Professor Mark Frydenberg AM discusses the suitability of PSA-based screening for men in the detection of prostate cancer.
I’m Mark Frydenberg, one of the urologists at Australian Urology Associates, and I wanted to discuss with you PSA-based screening for prostate cancer.
In another video in our series, I’ve described what the PSA protein is and some of the possible causes of why a PSA may be elevated.
It’s become a very controversial topic over the last 20 to 30 years as to whether PSA-based testing, namely, having a blood test done every one or two years, is a worthwhile thing to assist in the early detection of prostate cancer and to potentially reduce the likelihood of dying of prostate cancer.
It is important to note, that the current National Health and Medical Research Council guidelines do, in fact, recommend prostate cancer testing from age 50 every two years, or earlier if you’ve got a family history. The reason for this is that there’s a very large European study that quite definitely shows around a 20 to 30 percent decreased risk of death from prostate cancer with PSA-based testing.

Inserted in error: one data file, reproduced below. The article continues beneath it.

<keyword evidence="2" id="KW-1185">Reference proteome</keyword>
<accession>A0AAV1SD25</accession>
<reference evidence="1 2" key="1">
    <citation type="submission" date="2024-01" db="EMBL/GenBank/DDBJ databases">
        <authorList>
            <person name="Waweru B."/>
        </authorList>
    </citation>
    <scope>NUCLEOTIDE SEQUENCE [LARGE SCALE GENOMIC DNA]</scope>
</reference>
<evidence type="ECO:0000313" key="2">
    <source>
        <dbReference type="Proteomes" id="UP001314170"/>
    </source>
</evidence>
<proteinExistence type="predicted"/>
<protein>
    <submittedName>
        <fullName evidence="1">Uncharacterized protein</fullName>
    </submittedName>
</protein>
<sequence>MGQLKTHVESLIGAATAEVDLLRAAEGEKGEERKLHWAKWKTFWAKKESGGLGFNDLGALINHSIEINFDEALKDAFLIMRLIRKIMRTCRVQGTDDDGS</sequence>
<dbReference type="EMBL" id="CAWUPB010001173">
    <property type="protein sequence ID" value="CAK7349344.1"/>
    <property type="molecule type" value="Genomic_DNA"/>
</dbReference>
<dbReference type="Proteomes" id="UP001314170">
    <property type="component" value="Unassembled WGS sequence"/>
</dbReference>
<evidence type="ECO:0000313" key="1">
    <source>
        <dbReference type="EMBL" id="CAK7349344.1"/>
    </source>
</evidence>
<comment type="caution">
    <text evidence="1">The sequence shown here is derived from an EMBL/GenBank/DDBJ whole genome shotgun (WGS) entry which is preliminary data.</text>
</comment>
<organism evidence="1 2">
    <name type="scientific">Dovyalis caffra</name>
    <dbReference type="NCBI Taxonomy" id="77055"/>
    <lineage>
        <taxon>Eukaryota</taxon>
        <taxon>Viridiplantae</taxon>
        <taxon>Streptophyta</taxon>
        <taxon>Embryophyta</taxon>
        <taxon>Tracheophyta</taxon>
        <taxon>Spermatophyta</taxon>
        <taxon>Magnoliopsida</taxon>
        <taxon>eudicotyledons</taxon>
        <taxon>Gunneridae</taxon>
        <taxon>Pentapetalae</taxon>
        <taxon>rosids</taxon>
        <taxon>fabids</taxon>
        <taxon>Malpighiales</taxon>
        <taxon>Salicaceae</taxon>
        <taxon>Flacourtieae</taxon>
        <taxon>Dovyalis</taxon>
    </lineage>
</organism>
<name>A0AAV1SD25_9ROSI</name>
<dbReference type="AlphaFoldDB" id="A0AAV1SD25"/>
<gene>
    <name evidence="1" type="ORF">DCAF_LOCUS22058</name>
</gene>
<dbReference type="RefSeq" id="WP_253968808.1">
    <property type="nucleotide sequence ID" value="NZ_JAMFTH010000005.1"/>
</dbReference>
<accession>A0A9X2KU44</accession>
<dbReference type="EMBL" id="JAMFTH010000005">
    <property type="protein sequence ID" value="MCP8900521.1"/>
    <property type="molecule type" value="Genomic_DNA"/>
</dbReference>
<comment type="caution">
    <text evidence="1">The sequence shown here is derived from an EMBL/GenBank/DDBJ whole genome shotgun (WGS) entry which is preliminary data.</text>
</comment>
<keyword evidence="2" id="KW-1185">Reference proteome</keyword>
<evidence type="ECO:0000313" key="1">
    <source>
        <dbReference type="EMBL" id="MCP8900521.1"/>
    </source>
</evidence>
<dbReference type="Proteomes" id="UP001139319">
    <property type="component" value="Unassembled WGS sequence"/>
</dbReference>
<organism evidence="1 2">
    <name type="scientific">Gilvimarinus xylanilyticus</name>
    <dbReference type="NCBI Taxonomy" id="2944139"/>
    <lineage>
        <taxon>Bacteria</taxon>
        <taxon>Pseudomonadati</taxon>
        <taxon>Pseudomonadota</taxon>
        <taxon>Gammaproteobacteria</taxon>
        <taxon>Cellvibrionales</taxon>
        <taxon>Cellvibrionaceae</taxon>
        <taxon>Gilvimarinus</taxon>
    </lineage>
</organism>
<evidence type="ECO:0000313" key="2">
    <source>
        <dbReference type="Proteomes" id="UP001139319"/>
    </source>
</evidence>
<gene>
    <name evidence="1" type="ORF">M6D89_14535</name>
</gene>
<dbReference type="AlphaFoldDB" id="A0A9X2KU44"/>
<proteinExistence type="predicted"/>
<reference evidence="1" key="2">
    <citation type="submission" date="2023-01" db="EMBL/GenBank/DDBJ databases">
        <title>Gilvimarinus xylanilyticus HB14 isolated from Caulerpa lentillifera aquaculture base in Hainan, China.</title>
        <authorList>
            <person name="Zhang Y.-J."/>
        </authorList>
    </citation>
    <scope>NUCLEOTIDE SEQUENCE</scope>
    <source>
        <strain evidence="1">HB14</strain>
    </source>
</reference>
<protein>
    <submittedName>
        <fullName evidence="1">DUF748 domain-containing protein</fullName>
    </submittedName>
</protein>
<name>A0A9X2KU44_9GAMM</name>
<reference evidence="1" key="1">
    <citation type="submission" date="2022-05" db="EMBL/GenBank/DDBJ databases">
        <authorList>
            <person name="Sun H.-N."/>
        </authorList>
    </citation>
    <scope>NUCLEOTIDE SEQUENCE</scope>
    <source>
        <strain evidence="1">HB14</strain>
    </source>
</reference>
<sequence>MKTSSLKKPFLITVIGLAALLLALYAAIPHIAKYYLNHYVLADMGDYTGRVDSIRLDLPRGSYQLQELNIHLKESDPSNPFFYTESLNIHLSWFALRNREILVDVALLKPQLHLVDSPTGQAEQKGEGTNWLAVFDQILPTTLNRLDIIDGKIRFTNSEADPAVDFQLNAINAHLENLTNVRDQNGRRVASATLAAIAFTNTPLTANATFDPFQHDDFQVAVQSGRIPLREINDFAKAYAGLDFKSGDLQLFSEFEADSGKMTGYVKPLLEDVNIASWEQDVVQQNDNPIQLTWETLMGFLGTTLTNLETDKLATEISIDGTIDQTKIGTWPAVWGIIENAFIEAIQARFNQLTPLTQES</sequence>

This is very important, however it’s equally important to identify that this is not equal across all men of all ages. If we have a man that is unlikely to survive seven to ten years, in fact there is very little benefit for PSA-based testing, but for all other men, irrespective of age, if they do have an extended life expectancy, then PSA based testing is worthwhile to discuss with your general practitioner or with your urologist.